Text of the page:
Research Molecular Biologist, USDA WHNRC
Assistant Adjunct Professor, Department of Nutrition
Dr. Kable is interested in the mechanisms governing how diet impacts the bacterial composition of the human gut and how these diet-bacterial interactions can influence human health. In particular, she is interested in how dietary fiber can affect the composition of the gut microbiota in such a way as to increase or decrease colonization resistance and susceptibility to food borne pathogens.
Kable Lab activities are currently focused on (1) characterization of the gut microbiota in a healthy human cohort and potential interactions between this composition and the long term dietary habits of healthy individuals, (2) optimization of methods for medium through-put culture of diverse gut microbiota, (3) in vitro fermentation of complete gut microbiota and individual bacteria from healthy human subjects with various food components, especially dietary fiber.
Kable, M.E., Hansen, L.M., Styer, C.M., Gideonsson, P., Deck, S.L., Shevtsova, A., Rakhimova, O., Eaton, K.A., Martin, M.E., Boren, T., Solnick, J.V. 2017. Host determinants of expression of the helicobacter pylori BabA adhesin. Scientific Reports. 7:46499.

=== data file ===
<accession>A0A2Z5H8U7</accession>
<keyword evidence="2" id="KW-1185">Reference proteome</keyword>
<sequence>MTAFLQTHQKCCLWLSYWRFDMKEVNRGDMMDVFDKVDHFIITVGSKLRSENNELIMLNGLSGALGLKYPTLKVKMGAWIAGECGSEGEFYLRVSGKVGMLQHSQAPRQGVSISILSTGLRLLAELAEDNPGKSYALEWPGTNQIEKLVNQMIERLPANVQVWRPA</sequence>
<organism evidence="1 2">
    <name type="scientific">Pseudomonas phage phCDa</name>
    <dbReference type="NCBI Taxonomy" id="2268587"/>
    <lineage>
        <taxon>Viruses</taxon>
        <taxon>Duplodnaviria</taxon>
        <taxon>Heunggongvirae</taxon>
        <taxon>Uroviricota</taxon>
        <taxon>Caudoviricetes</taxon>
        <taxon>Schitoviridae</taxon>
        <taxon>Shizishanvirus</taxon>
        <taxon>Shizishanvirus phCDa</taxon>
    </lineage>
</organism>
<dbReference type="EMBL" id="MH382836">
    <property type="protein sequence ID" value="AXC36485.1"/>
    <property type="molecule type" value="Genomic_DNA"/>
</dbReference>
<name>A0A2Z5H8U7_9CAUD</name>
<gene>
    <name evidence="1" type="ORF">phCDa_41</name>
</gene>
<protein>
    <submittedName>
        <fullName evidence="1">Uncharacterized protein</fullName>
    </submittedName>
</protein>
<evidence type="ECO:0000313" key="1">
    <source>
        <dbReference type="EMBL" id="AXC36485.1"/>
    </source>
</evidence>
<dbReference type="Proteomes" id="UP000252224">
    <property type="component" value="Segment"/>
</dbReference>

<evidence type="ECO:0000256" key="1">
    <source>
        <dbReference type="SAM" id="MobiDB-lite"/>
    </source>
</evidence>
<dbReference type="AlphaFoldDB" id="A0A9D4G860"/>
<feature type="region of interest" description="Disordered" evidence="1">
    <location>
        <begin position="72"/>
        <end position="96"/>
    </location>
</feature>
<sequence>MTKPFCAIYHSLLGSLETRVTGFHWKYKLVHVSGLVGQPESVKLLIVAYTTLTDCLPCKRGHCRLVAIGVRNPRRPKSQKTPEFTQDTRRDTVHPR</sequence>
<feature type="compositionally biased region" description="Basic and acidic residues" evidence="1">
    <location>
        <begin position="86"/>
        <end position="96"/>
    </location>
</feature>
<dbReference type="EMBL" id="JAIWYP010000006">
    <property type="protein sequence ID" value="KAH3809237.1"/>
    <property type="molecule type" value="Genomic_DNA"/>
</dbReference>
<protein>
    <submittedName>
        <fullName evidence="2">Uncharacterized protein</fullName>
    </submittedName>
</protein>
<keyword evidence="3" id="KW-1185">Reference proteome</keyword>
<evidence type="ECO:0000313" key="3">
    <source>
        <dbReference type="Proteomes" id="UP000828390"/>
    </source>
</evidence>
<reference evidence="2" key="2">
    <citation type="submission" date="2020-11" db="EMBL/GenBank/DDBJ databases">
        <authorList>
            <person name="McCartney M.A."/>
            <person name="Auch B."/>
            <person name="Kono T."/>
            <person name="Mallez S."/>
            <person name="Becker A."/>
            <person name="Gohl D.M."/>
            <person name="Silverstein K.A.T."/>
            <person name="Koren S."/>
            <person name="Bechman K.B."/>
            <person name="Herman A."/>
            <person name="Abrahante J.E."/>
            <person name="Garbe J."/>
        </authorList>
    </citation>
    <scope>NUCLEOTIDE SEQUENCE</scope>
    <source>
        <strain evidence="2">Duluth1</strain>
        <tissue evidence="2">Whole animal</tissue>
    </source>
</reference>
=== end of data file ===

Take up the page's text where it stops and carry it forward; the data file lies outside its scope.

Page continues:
Cooper, D.N., Kable, M.E., Marco, M.L., De Leon, A., Rust, B.M., Baker, J.E., Horn, W.F., Burnett, D., Keim, N.L. 2017. The effects of moderate whole grain consumption on fasting glucose and lipids, gastrointestinal symptoms, and microbiota. Nutrients. 9(2):173. doi: 10.3390/nu9020173.
Westreich, S.T., Ardeshir, A., Kable, M.E., Korf, I., Lemay, D.G. 2016. The metatranscriptome of the rhesus macaque: investigating potential causes of idiopathic chronic diarrhea. Experimental Biology. 31/650.